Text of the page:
Once off oxygen, I had to get mobile again. It’s the physiotherapist who discharges you, making sure that you can look after yourself. I had physio for ten days before I was mobile. My muscle mass had dropped to such an extent that, at first, I was unable to stand on my own. When I did, my heart rate shot up to 138bpm. It was a whole new experience learning to walk with a frame. Then I managed to walk the length of the hospital, 100m, on my own. The challenge was to walk to the wall, touch it, turn around and get back to bed. Turning around was literally a 10-point turn.
After I had shown the physiotherapist that I was ready to be discharged, I went in a wheelchair to have my first shower. I needed help to get up the two steps to the bathroom, to sit on a chair in the shower, and to get back to my bed and get dressed. I was going home. Yippee… no more nappy!
Free at last!
On 21 January, a taxi took me home. It was a thrill to see blue skies again. The first thing that I did was a clean-up. I looked like a zombie, as I was unable to shave, or cut my nails.
My first day, I realised how difficult it was to get up off the loo, having such lower body weakness. Thanks to a nearby chair, I managed. When I dropped something and got onto my hands and knees to pick it up, I couldn’t get up again, and had to crawl to my bed, get my upper body onto the bed, turn over, and push myself up.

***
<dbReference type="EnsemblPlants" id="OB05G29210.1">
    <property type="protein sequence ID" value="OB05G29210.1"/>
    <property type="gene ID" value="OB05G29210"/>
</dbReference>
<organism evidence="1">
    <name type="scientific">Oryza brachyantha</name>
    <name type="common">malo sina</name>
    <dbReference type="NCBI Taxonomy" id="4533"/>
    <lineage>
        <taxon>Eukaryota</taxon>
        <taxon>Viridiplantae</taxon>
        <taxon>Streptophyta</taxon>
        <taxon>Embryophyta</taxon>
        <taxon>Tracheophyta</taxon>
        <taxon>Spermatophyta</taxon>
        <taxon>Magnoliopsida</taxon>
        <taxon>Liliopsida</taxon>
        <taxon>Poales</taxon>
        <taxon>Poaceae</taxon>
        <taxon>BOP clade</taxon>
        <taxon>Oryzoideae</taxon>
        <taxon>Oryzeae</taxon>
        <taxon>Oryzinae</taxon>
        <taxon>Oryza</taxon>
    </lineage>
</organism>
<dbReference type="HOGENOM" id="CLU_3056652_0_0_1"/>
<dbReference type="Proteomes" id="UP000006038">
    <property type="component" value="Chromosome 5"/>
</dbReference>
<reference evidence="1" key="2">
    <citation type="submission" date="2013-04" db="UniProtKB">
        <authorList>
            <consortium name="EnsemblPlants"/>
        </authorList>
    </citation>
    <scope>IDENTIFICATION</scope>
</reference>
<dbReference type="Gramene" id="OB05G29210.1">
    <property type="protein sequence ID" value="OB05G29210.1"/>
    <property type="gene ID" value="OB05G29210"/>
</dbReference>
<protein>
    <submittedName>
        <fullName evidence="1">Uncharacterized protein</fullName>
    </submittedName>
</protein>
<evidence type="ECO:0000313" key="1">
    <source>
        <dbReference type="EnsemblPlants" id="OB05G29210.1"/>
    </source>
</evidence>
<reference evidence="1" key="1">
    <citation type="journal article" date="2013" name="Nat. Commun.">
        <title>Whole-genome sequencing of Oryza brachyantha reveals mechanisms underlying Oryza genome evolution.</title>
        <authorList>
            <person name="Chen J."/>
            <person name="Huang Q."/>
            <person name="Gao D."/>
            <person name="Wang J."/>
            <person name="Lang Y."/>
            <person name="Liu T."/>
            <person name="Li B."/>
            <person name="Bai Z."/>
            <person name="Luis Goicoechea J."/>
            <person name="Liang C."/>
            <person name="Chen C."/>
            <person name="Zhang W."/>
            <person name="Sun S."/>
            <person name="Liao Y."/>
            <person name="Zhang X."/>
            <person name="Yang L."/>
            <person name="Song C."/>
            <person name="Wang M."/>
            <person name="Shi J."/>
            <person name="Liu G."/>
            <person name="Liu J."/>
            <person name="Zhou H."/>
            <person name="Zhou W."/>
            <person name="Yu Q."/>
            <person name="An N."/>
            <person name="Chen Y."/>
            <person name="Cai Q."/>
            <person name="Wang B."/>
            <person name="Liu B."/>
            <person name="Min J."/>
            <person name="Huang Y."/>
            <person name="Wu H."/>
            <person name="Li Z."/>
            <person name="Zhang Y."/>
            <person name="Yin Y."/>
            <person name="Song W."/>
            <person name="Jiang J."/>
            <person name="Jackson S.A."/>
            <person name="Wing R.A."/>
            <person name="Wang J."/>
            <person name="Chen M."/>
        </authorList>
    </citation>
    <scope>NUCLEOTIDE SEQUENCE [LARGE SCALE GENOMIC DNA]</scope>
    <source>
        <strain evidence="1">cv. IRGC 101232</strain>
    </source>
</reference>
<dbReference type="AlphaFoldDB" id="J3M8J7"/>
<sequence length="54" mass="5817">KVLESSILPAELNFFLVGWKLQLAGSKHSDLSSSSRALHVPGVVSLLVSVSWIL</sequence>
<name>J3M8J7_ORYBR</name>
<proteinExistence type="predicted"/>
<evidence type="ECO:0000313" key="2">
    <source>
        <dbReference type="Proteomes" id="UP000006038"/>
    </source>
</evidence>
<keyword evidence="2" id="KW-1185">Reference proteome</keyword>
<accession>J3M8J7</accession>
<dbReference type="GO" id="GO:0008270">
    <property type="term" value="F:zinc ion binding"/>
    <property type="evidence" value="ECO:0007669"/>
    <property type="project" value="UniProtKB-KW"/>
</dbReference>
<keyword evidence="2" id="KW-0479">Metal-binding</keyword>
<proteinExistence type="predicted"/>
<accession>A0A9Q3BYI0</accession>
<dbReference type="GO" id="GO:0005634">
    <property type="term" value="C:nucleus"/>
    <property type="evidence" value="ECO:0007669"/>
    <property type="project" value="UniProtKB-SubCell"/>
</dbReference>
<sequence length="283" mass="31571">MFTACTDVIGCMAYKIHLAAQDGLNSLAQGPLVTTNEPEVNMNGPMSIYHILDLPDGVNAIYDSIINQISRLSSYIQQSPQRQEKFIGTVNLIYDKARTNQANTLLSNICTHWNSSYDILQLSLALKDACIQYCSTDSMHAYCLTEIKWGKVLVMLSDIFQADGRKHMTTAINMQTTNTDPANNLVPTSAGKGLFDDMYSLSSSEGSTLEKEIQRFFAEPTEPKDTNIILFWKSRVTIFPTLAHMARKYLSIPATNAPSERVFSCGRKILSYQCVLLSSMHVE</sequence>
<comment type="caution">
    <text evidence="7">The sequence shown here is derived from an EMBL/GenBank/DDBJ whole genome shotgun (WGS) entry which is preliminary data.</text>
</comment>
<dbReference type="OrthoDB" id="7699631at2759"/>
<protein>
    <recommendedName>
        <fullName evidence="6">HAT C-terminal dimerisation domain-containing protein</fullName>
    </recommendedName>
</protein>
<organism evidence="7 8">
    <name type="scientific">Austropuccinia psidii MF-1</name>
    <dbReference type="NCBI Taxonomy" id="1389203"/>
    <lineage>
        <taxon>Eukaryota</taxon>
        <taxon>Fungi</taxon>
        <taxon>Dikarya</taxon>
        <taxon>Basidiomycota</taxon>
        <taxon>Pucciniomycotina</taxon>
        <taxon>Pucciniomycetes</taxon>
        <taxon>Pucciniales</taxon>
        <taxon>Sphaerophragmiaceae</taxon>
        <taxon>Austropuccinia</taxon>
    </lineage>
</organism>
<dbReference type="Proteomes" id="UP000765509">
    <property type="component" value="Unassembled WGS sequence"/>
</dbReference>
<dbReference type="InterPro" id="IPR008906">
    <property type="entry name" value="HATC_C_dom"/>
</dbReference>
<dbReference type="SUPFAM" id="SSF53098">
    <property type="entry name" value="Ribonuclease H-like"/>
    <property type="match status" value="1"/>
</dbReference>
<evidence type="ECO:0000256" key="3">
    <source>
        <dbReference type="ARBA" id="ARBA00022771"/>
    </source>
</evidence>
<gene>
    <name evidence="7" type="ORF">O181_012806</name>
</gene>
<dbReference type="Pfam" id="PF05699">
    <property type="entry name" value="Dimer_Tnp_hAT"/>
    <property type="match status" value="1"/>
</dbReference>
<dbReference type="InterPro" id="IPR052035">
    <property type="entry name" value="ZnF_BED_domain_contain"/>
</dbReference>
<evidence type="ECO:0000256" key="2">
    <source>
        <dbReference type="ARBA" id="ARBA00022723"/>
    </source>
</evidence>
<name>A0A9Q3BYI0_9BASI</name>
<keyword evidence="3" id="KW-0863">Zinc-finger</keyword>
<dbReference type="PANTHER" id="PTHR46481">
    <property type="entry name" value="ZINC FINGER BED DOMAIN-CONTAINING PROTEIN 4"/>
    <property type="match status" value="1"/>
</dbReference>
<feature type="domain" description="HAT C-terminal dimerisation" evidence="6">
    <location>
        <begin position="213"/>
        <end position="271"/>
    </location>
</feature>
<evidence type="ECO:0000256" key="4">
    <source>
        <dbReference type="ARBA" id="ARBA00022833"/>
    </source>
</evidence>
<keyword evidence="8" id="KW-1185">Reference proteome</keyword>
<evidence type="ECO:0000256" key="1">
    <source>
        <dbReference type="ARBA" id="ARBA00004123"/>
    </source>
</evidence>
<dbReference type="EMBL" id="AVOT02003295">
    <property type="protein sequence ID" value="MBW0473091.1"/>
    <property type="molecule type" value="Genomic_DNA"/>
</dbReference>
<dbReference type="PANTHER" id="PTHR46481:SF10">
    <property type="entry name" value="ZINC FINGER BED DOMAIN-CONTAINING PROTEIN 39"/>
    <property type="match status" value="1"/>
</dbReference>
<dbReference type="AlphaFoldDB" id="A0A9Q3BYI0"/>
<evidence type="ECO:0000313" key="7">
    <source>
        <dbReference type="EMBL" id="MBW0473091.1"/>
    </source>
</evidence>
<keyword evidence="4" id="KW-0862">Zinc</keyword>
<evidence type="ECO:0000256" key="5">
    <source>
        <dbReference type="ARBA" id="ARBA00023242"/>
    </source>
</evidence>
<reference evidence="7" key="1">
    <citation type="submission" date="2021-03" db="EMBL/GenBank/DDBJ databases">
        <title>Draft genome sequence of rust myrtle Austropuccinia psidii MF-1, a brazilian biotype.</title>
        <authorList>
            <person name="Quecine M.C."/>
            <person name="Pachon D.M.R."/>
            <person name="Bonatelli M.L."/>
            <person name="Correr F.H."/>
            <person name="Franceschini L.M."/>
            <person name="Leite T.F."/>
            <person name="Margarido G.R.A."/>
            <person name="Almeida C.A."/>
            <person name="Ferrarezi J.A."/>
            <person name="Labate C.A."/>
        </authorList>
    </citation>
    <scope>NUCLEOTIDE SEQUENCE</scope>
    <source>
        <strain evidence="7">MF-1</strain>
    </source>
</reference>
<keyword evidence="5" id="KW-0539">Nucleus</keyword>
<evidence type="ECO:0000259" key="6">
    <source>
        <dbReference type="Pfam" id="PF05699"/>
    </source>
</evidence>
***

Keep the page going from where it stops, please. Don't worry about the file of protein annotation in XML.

The first two weeks, I only had energy to walk up and down the passage. The four steps at the entrance of the house were too difficult. I had to prop myself in the shower and to get dressed. A milestone was making it down the road to Snoekies for a packet of hot chips… I had made it!
When I read my disjointed and delirious Whatsapp posts, I realise how sick I was. I really believe that, if not for the thoughts and prayers of my friends and family, I would not have survived.
Seven months later
I’m basically fine now, but run out of energy in the afternoons, and experience a broken sleep pattern. Leon and I have become good friends. I’m walking a lot.
I have an elevated thyroid, swollen ankles due to water retention, and a some tingling and numbness on my left thigh which I’m told is slight nerve damage from the daily steroids and anti-coagulant injections in my stomach, and that will eventually sort itself out. I’m on water tablets, Vitamins C and D, Zinc, hypertension tablets, and calcium/glycerine tablets. I’ve had both my vaccinations, with no major side effects.
So, to those that still say that Covid is just flu… Walk in my shoes!
• Published in the PDF edition of the November 2021 issue – Click here to get it.